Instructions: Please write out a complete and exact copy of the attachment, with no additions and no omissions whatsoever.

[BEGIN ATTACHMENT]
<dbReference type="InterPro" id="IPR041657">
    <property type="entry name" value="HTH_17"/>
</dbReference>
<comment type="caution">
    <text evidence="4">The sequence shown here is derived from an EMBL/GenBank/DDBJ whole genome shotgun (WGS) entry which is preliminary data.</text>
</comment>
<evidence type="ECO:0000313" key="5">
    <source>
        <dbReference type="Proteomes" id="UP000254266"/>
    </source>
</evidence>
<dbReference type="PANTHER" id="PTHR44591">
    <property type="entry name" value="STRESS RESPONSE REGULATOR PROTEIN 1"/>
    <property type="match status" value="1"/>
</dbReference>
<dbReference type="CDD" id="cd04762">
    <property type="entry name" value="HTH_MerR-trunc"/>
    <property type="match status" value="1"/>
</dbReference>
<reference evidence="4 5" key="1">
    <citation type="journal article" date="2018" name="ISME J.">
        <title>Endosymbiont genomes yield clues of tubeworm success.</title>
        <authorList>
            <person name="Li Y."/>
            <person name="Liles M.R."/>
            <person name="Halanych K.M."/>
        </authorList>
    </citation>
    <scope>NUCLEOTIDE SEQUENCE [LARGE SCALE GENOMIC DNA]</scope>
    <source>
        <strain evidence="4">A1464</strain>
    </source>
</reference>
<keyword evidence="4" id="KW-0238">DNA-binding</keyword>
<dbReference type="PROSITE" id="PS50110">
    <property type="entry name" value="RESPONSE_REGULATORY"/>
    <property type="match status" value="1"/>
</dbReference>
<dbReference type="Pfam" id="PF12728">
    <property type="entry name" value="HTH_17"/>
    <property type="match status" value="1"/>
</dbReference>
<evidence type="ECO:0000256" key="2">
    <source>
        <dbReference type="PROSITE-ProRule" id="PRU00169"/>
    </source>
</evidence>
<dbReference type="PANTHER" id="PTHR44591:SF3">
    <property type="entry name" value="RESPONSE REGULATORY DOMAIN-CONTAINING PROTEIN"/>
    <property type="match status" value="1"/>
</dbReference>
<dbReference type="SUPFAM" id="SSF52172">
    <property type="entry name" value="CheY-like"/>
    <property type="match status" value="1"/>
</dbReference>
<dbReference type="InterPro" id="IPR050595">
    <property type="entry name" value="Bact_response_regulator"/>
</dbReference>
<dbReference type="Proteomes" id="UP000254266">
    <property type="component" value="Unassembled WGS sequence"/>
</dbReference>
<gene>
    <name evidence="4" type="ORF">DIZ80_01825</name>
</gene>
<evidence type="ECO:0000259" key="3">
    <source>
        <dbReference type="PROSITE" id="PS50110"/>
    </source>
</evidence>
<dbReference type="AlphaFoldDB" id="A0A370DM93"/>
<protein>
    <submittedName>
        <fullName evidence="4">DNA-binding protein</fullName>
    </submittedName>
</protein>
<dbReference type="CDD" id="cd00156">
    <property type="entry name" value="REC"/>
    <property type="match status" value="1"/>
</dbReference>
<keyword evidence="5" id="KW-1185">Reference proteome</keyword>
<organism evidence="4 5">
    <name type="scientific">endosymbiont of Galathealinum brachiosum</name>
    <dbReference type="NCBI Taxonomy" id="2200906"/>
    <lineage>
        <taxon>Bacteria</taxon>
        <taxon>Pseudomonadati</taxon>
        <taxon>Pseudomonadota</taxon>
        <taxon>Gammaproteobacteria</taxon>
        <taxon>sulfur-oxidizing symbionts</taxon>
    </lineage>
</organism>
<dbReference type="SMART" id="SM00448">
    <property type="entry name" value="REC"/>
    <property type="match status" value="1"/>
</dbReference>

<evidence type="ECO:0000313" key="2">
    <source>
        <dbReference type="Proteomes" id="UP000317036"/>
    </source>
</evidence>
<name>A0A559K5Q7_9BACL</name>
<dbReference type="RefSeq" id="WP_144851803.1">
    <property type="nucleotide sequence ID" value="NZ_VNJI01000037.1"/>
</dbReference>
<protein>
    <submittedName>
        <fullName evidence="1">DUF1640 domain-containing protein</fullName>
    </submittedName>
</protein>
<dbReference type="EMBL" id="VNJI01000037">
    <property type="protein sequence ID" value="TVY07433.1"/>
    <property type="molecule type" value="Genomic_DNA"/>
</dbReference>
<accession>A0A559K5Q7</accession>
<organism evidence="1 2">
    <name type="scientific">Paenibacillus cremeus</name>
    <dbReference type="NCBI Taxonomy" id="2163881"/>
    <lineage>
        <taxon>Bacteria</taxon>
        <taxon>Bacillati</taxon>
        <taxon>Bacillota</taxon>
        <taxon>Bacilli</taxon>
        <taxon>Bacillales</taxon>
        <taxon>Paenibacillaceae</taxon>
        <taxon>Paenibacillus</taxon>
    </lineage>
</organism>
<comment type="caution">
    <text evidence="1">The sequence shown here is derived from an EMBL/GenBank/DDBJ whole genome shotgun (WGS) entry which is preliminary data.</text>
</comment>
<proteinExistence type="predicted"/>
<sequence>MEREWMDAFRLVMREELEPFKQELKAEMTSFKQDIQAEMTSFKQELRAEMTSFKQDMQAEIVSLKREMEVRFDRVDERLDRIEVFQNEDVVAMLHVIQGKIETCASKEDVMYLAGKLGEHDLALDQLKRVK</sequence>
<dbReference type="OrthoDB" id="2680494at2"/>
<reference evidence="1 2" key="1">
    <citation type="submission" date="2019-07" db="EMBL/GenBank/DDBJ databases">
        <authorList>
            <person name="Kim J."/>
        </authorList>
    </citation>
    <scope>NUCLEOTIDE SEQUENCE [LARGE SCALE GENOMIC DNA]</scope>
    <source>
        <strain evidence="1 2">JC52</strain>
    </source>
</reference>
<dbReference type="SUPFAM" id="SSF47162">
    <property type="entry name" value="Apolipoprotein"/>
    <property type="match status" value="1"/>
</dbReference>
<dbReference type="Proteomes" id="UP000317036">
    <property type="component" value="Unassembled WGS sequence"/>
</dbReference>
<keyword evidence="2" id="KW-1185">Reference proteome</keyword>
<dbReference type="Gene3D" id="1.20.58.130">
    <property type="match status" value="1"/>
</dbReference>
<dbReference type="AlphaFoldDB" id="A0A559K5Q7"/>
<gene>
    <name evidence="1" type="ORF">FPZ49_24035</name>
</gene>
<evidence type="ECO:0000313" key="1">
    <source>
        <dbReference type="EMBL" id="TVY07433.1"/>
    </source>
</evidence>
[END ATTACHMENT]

<dbReference type="InterPro" id="IPR041657">
    <property type="entry name" value="HTH_17"/>
</dbReference>
<comment type="caution">
    <text evidence="4">The sequence shown here is derived from an EMBL/GenBank/DDBJ whole genome shotgun (WGS) entry which is preliminary data.</text>
</comment>
<evidence type="ECO:0000313" key="5">
    <source>
        <dbReference type="Proteomes" id="UP000254266"/>
    </source>
</evidence>
<dbReference type="PANTHER" id="PTHR44591">
    <property type="entry name" value="STRESS RESPONSE REGULATOR PROTEIN 1"/>
    <property type="match status" value="1"/>
</dbReference>
<dbReference type="CDD" id="cd04762">
    <property type="entry name" value="HTH_MerR-trunc"/>
    <property type="match status" value="1"/>
</dbReference>
<reference evidence="4 5" key="1">
    <citation type="journal article" date="2018" name="ISME J.">
        <title>Endosymbiont genomes yield clues of tubeworm success.</title>
        <authorList>
            <person name="Li Y."/>
            <person name="Liles M.R."/>
            <person name="Halanych K.M."/>
        </authorList>
    </citation>
    <scope>NUCLEOTIDE SEQUENCE [LARGE SCALE GENOMIC DNA]</scope>
    <source>
        <strain evidence="4">A1464</strain>
    </source>
</reference>
<keyword evidence="4" id="KW-0238">DNA-binding</keyword>
<dbReference type="PROSITE" id="PS50110">
    <property type="entry name" value="RESPONSE_REGULATORY"/>
    <property type="match status" value="1"/>
</dbReference>
<dbReference type="Pfam" id="PF12728">
    <property type="entry name" value="HTH_17"/>
    <property type="match status" value="1"/>
</dbReference>
<evidence type="ECO:0000256" key="2">
    <source>
        <dbReference type="PROSITE-ProRule" id="PRU00169"/>
    </source>
</evidence>
<dbReference type="PANTHER" id="PTHR44591:SF3">
    <property type="entry name" value="RESPONSE REGULATORY DOMAIN-CONTAINING PROTEIN"/>
    <property type="match status" value="1"/>
</dbReference>
<dbReference type="SUPFAM" id="SSF52172">
    <property type="entry name" value="CheY-like"/>
    <property type="match status" value="1"/>
</dbReference>
<dbReference type="InterPro" id="IPR050595">
    <property type="entry name" value="Bact_response_regulator"/>
</dbReference>
<dbReference type="Proteomes" id="UP000254266">
    <property type="component" value="Unassembled WGS sequence"/>
</dbReference>
<gene>
    <name evidence="4" type="ORF">DIZ80_01825</name>
</gene>
<evidence type="ECO:0000259" key="3">
    <source>
        <dbReference type="PROSITE" id="PS50110"/>
    </source>
</evidence>
<dbReference type="AlphaFoldDB" id="A0A370DM93"/>
<protein>
    <submittedName>
        <fullName evidence="4">DNA-binding protein</fullName>
    </submittedName>
</protein>
<dbReference type="CDD" id="cd00156">
    <property type="entry name" value="REC"/>
    <property type="match status" value="1"/>
</dbReference>
<keyword evidence="5" id="KW-1185">Reference proteome</keyword>
<organism evidence="4 5">
    <name type="scientific">endosymbiont of Galathealinum brachiosum</name>
    <dbReference type="NCBI Taxonomy" id="2200906"/>
    <lineage>
        <taxon>Bacteria</taxon>
        <taxon>Pseudomonadati</taxon>
        <taxon>Pseudomonadota</taxon>
        <taxon>Gammaproteobacteria</taxon>
        <taxon>sulfur-oxidizing symbionts</taxon>
    </lineage>
</organism>
<dbReference type="SMART" id="SM00448">
    <property type="entry name" value="REC"/>
    <property type="match status" value="1"/>
</dbReference>

<evidence type="ECO:0000313" key="2">
    <source>
        <dbReference type="Proteomes" id="UP000317036"/>
    </source>
</evidence>
<name>A0A559K5Q7_9BACL</name>
<dbReference type="RefSeq" id="WP_144851803.1">
    <property type="nucleotide sequence ID" value="NZ_VNJI01000037.1"/>
</dbReference>
<protein>
    <submittedName>
        <fullName evidence="1">DUF1640 domain-containing protein</fullName>
    </submittedName>
</protein>
<dbReference type="EMBL" id="VNJI01000037">
    <property type="protein sequence ID" value="TVY07433.1"/>
    <property type="molecule type" value="Genomic_DNA"/>
</dbReference>
<accession>A0A559K5Q7</accession>
<organism evidence="1 2">
    <name type="scientific">Paenibacillus cremeus</name>
    <dbReference type="NCBI Taxonomy" id="2163881"/>
    <lineage>
        <taxon>Bacteria</taxon>
        <taxon>Bacillati</taxon>
        <taxon>Bacillota</taxon>
        <taxon>Bacilli</taxon>
        <taxon>Bacillales</taxon>
        <taxon>Paenibacillaceae</taxon>
        <taxon>Paenibacillus</taxon>
    </lineage>
</organism>
<comment type="caution">
    <text evidence="1">The sequence shown here is derived from an EMBL/GenBank/DDBJ whole genome shotgun (WGS) entry which is preliminary data.</text>
</comment>
<proteinExistence type="predicted"/>
<sequence>MEREWMDAFRLVMREELEPFKQELKAEMTSFKQDIQAEMTSFKQELRAEMTSFKQDMQAEIVSLKREMEVRFDRVDERLDRIEVFQNEDVVAMLHVIQGKIETCASKEDVMYLAGKLGEHDLALDQLKRVK</sequence>
<dbReference type="OrthoDB" id="2680494at2"/>
<reference evidence="1 2" key="1">
    <citation type="submission" date="2019-07" db="EMBL/GenBank/DDBJ databases">
        <authorList>
            <person name="Kim J."/>
        </authorList>
    </citation>
    <scope>NUCLEOTIDE SEQUENCE [LARGE SCALE GENOMIC DNA]</scope>
    <source>
        <strain evidence="1 2">JC52</strain>
    </source>
</reference>
<dbReference type="SUPFAM" id="SSF47162">
    <property type="entry name" value="Apolipoprotein"/>
    <property type="match status" value="1"/>
</dbReference>
<dbReference type="Proteomes" id="UP000317036">
    <property type="component" value="Unassembled WGS sequence"/>
</dbReference>
<keyword evidence="2" id="KW-1185">Reference proteome</keyword>
<dbReference type="Gene3D" id="1.20.58.130">
    <property type="match status" value="1"/>
</dbReference>
<dbReference type="AlphaFoldDB" id="A0A559K5Q7"/>
<gene>
    <name evidence="1" type="ORF">FPZ49_24035</name>
</gene>
<evidence type="ECO:0000313" key="1">
    <source>
        <dbReference type="EMBL" id="TVY07433.1"/>
    </source>
</evidence>